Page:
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A boiler is a closed vessel in which water or other fluid is heated. The fluid does not necessarily boil, the heated or vaporized fluid exits the boiler for use in various processes or heating applications, including water heating, central heating, boiler-based power generation, cooking, and sanitation. The pressure vessel of a boiler is usually made of steel, stainless steel, especially of the austenitic types, is not used in wetted parts of boilers due to corrosion and stress corrosion cracking. In live steam models, copper or brass is used because it is more easily fabricated in smaller size boilers. For much of the Victorian age of steam, the material used for boilermaking was the highest grade of wrought iron. In the 20th century, design practice instead moved towards the use of steel, which is stronger and cheaper, with welded construction, which is quicker and requires less labour. It should be noted, however, that wrought iron boilers corrode far slower than their steel counterparts. This makes the longevity of older wrought-iron boilers far superior to those of welded steel boilers, cast iron may be used for the heating vessel of domestic water heaters. Although such heaters are usually termed boilers in some countries, their purpose is usually to produce hot water, not steam, the brittleness of cast iron makes it impractical for high-pressure steam boilers. The source of heat for a boiler is combustion of any of several fuels, such as wood, coal, oil, electric steam boilers use resistance- or immersion-type heating elements. Nuclear fission is used as a heat source for generating steam, either directly or, in most cases. Heat recovery steam generators use the heat rejected from other such as gas turbine. 18th century Haycock boilers generally produced and stored large volumes of very low-pressure steam and these could burn wood or most often, coal. Flued boiler with one or two large flues—an early type or forerunner of fire-tube boiler, fire-tube boiler, Here, water partially fills a boiler barrel with a small volume left above to accommodate the steam. This is the type of boiler used in nearly all steam locomotives, the heat source is inside a furnace or firebox that has to be kept permanently surrounded by the water in order to maintain the temperature of the heating surface below the boiling point. Fire-tube boilers usually have a low rate of steam production. Fire-tube boilers mostly burn solid fuels, but are adaptable to those of the liquid or gas variety. Water-tube boiler, In this type, tubes filled with water are arranged inside a furnace in a number of possible configurations and this type generally gives high steam production rates, but less storage capacity than the above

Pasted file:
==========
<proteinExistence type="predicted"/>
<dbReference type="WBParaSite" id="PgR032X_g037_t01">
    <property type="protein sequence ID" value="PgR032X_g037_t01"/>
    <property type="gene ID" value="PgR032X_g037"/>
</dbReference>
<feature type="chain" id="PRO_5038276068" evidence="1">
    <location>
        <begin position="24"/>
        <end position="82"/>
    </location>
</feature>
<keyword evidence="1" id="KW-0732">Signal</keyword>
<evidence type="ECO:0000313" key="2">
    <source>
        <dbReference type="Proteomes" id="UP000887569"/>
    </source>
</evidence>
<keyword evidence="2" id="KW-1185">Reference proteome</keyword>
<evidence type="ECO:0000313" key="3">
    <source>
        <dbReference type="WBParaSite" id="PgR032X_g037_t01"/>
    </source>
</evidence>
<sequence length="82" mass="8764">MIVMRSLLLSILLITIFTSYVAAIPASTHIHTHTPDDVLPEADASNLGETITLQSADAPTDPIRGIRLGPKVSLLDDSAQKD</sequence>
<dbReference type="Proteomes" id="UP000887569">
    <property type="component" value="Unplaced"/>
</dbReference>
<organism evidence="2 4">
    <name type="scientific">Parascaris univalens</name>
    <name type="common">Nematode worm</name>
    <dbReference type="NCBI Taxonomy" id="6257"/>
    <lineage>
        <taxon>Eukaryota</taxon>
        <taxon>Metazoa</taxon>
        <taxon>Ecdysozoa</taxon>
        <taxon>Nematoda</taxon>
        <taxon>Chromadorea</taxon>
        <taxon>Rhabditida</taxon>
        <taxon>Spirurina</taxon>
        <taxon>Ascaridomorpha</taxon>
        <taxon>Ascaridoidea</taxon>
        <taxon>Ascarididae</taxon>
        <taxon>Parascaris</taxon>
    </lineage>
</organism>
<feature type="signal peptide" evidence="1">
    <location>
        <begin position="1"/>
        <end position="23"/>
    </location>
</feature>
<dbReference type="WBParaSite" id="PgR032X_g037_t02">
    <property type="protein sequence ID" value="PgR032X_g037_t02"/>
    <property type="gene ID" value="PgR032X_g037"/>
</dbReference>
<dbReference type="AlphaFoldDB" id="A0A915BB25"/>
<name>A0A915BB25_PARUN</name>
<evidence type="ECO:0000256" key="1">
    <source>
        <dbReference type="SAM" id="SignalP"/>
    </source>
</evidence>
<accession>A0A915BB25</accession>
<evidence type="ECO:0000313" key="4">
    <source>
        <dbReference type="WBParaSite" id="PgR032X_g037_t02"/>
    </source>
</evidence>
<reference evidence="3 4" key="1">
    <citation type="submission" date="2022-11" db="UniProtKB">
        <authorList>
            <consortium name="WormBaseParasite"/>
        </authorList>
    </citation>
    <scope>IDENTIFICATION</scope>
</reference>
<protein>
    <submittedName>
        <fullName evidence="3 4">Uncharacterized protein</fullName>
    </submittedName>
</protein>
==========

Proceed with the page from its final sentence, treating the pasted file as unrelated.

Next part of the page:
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Infinitesimal strain theory